Recently, we were in Hoboken for lunch (at the lovely Brass Rail http://www.thebrassrailnj.com/) and decided to stop by to peruse the counters at Carlo’s Bakery (http://www.carlosbakery.com/). Carlo’s is used by one of the venues we are considering.


My fiancé, my father, my father’s friend, and I were equally stunned by the display of cakes, pastries and other goodies throughout the store. From a cake that looked like luggage piled three high to crispy, unfilled cannoli shells, I knew this was the real thing. We immediately made an appointment to meet with the chef, Buddy Valastro.


A few days later, we found ourselves tasting cake in the back of the bakery at ten a.m. with my parents.


Buddy brought out a book with cakes included in the venue’s package and a book of additional wedding cakes that we could choose from for an additional charge. Over coffee, we looked through the binders and ooh-ed and aah-ed as if we were watching fireworks on the Fourth of July.


There were cakes with matte ganache that looked like they had been painted and fired in a kiln. There were polka-dots and sugar bows. There was a cake designed to look like a stained glass window. Another one that seemed to be covered in blooming cherry blossom branches. Fall leaves with perfect colors. Every flower imaginable for every season graced one cake or another.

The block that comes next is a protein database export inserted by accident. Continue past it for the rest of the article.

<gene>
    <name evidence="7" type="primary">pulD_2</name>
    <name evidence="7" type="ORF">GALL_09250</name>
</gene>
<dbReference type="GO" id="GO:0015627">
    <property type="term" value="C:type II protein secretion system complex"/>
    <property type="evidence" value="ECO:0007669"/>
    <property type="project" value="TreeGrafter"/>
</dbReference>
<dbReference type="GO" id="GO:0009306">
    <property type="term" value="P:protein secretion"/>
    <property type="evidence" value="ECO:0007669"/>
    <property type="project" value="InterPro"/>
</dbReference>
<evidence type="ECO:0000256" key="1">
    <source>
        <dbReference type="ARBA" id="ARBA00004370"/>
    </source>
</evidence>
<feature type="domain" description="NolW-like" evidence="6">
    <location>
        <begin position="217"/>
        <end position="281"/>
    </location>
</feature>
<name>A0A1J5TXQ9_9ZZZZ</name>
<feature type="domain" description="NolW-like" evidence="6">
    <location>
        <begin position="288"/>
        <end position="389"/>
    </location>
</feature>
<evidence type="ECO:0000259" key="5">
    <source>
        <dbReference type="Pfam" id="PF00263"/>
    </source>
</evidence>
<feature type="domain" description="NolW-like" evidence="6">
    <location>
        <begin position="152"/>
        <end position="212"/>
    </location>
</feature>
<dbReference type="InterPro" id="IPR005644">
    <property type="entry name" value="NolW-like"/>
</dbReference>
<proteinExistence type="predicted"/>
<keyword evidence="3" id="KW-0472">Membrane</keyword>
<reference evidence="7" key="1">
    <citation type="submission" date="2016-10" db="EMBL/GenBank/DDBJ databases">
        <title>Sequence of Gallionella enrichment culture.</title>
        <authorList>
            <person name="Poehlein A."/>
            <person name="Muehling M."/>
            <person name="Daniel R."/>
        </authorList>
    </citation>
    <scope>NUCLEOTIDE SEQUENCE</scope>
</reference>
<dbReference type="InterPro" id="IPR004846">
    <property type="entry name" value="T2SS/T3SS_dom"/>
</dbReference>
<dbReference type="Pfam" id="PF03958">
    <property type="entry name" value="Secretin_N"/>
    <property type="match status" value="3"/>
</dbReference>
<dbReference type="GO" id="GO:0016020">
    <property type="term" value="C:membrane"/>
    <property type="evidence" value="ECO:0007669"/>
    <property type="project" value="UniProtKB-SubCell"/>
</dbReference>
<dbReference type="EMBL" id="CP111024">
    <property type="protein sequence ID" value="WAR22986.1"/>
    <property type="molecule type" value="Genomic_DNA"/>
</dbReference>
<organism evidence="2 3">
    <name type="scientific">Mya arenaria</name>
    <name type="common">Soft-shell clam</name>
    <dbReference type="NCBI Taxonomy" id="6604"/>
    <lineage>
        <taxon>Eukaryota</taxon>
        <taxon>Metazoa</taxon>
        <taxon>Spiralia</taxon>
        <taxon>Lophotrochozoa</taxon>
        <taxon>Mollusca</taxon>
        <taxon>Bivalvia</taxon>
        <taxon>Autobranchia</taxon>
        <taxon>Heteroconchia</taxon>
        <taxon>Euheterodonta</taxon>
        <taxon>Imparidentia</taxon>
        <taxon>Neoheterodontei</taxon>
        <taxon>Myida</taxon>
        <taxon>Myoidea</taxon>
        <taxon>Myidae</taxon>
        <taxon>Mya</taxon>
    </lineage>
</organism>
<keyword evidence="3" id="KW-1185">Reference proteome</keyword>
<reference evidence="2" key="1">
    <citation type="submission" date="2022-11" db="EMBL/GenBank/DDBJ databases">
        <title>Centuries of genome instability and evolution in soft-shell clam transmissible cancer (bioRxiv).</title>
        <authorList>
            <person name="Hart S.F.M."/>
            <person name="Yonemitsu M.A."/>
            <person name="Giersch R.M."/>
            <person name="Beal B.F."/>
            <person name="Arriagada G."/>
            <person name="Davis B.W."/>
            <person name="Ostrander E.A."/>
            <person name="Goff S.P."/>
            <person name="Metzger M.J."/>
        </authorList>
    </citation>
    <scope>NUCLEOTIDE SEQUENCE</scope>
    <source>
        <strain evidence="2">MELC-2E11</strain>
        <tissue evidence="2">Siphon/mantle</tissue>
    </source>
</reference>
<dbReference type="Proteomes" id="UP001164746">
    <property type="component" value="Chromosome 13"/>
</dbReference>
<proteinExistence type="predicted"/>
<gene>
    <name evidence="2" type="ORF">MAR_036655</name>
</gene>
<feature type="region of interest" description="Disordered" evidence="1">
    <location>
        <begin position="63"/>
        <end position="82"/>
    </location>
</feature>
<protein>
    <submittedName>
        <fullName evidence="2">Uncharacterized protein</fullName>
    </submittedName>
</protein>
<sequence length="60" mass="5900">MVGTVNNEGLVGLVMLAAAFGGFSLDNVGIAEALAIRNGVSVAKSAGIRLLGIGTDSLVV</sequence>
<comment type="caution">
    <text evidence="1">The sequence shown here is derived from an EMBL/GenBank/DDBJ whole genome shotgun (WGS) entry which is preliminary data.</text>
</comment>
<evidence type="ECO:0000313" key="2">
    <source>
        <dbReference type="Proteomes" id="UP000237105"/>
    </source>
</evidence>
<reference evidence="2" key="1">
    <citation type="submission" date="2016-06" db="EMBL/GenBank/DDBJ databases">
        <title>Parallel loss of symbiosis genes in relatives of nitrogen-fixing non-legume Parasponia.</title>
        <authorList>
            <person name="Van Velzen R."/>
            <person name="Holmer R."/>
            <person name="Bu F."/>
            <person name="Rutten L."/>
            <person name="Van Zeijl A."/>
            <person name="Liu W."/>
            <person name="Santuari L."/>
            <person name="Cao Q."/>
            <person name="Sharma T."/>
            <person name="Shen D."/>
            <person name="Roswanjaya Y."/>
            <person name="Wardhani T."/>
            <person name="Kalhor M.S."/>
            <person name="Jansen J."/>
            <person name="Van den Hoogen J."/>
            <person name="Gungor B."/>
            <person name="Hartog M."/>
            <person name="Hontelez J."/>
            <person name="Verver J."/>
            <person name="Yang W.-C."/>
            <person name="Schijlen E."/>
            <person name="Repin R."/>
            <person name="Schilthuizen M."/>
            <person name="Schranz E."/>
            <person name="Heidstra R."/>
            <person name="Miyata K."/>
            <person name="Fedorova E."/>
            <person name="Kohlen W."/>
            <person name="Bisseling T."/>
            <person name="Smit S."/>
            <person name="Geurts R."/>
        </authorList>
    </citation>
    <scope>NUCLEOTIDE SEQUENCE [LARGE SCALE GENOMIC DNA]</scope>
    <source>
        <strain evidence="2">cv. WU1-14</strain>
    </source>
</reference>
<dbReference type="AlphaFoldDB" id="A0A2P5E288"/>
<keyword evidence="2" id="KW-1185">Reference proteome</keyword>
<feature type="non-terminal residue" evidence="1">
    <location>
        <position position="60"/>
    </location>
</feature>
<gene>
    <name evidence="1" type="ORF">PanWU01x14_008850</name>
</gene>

Buddy explained the various fillings and decorations that could be added. When I disclosed my ever-challenging allergy to high fructose corn syrup, Buddy knew which toppings and fillings I could eat.


Then we were kindly offered a paper plate with slices of cake. We tasted a variety of flavors, from chocolate to hazelnut to carrot to red velvet. There was a cannoli layer in one cake. A cream cheese layer in another.


Buddy and his cakes have been featured in countless bridal magazines. The weekend we were there, he told us about his upcoming appearance on The Food Network and Good Morning America, to make Brittney Spears’ birthday cake. He is famous for good reason.


We haven’t made any final decisions on the wedding cake, but we did immediately decide to purchase sesame cookies, pignoli cookies and an almost all-crumb crumb cake.


Here are some pictures from our cake tasting adventure:


Carlo's Baker in Hoboken, NJ


Carlo's Bakery Counter


From Carlo's Binder O'Wedding Cakes

Tasting time!

Buddy Valastro, my fiance' and I


To all of you un-brides and un-grooms out there, don’t give up on the wedding cake. There are modern interpretations that might just steal your heart.


You decide how you want to approach dessert at your wedding. My parents had a one-layer wedding cake with a strawberry and pineapple ying-yang topping. You can simply offer a plate of pastries or even individual cupcakes that look like mini-wedding cakes. Or, you can serve a more traditional cake, dessert display and even a chocolate fountain. There are so many options.


When you are looking at venues, ask them if the cake is included in the final charge. Often, a venue will either have a baker on staff or they will use a local bakery. You can show the baker a picture and ask for a tasting. You can also decide to order your own wedding cake and have it delivered to the site the day of your wedding.


Here are some professional pictures from Carlo’s: http://www.carlosbakery.com/WeddingCakes.asp


If you order from Carlo’s, I hope you’ll invite me.